Google’s high-flying balloons to provide Internet in Africa
Loon, spun out of the search giant’s X innovation lab in July, is teaming up with Telkom Kenya to build a network of high-flying balloons to connect people in the East African country starting next year. The prize for Alphabet, the parent of Google, is the opportunity to profit from advertising and other businesses tied to bringing the Web to more of sub-Saharan Africa, where hundreds of millions of people lack net access.
Loon’s Kenyan project is modelled on technology used to temporarily connect people in Puerto Rico after Hurricane Maria last year knocked out power supplies and phone service. In Kenya, Loon says it will start with about a dozen balloons — enough to cover roughly 10% of the country — and gauge how many more are needed. Loon has begun work with the operator to install ground stations in Nairobi and the city of Nakuru in the western highlands that will beam signals to the balloons.
“We’re turning what we have been working on for the past six years into a commercial operation,” says Loon CEO Alastair Westgarth. “We’ve proven we can do it at scale.”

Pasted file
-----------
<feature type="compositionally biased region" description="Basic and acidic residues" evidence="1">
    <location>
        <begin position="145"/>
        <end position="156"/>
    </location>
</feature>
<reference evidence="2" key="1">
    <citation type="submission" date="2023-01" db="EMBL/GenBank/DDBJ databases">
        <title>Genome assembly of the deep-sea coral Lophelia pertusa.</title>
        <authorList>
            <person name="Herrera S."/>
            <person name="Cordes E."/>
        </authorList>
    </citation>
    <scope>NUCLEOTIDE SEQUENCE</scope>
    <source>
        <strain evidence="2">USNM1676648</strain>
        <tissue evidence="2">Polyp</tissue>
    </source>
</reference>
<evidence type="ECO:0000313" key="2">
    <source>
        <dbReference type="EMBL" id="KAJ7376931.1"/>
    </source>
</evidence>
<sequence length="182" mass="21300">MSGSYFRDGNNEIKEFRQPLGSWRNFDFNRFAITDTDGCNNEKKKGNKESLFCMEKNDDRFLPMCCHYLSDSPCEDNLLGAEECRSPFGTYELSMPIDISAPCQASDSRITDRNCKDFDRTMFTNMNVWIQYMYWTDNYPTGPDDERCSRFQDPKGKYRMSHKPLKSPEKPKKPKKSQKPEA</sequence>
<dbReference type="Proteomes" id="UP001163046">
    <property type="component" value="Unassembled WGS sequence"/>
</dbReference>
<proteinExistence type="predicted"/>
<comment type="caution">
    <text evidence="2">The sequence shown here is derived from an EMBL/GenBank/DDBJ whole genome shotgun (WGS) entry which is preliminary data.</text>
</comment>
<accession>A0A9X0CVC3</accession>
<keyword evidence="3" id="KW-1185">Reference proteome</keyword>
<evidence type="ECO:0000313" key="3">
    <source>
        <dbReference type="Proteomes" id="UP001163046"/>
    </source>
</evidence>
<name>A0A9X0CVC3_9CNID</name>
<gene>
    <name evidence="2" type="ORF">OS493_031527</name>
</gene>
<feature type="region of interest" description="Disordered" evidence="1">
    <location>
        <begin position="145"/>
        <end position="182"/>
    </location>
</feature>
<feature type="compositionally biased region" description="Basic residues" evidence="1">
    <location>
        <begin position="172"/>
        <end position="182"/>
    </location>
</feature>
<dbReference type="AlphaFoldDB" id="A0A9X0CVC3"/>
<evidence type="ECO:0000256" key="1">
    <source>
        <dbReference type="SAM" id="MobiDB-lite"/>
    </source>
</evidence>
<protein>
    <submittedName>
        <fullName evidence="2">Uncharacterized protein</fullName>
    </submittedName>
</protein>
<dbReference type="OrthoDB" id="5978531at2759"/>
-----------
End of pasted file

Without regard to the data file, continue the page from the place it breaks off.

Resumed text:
The pumpkin-shaped blimps, almost as big as the bubble over a tennis court, ascend about 20km into the stratosphere, above planes, birds and storms. Westgarth says each carries “several tens of kilos” of routers, relays, batteries, antennae and other electronic gear, and can serve 5 000 square kilometers of land, or 30 times the area of a telecommunications tower.
Signals are beamed up to the balloons, which can relay them back to devices below or pass them on to other balloons. The balloons have solar panels to recharge their batteries and can stay aloft for several months before they must be brought down for servicing. Loon declines to disclose costs, but says the technology is far cheaper than building power lines and towers to reach sparsely populated areas across difficult-to-access terrain.
|Google's high-flying balloons to provide Internet in Africa - TechCentral